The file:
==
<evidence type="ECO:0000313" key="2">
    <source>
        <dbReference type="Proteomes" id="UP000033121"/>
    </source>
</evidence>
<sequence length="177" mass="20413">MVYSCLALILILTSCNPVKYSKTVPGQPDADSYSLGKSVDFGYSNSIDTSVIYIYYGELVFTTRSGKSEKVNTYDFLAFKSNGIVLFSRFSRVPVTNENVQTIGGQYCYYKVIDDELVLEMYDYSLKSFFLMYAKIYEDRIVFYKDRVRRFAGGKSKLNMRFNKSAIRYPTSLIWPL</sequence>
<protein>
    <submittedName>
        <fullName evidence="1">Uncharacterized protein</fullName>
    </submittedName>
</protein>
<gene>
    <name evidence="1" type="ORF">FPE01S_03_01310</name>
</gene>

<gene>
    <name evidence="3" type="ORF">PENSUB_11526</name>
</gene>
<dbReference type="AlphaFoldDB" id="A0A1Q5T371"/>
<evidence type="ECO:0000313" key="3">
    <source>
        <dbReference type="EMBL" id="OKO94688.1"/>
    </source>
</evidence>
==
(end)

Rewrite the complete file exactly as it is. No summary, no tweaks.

<evidence type="ECO:0000313" key="2">
    <source>
        <dbReference type="Proteomes" id="UP000033121"/>
    </source>
</evidence>
<sequence length="177" mass="20413">MVYSCLALILILTSCNPVKYSKTVPGQPDADSYSLGKSVDFGYSNSIDTSVIYIYYGELVFTTRSGKSEKVNTYDFLAFKSNGIVLFSRFSRVPVTNENVQTIGGQYCYYKVIDDELVLEMYDYSLKSFFLMYAKIYEDRIVFYKDRVRRFAGGKSKLNMRFNKSAIRYPTSLIWPL</sequence>
<protein>
    <submittedName>
        <fullName evidence="1">Uncharacterized protein</fullName>
    </submittedName>
</protein>
<gene>
    <name evidence="1" type="ORF">FPE01S_03_01310</name>
</gene>

<gene>
    <name evidence="3" type="ORF">PENSUB_11526</name>
</gene>
<dbReference type="AlphaFoldDB" id="A0A1Q5T371"/>
<evidence type="ECO:0000313" key="3">
    <source>
        <dbReference type="EMBL" id="OKO94688.1"/>
    </source>
</evidence>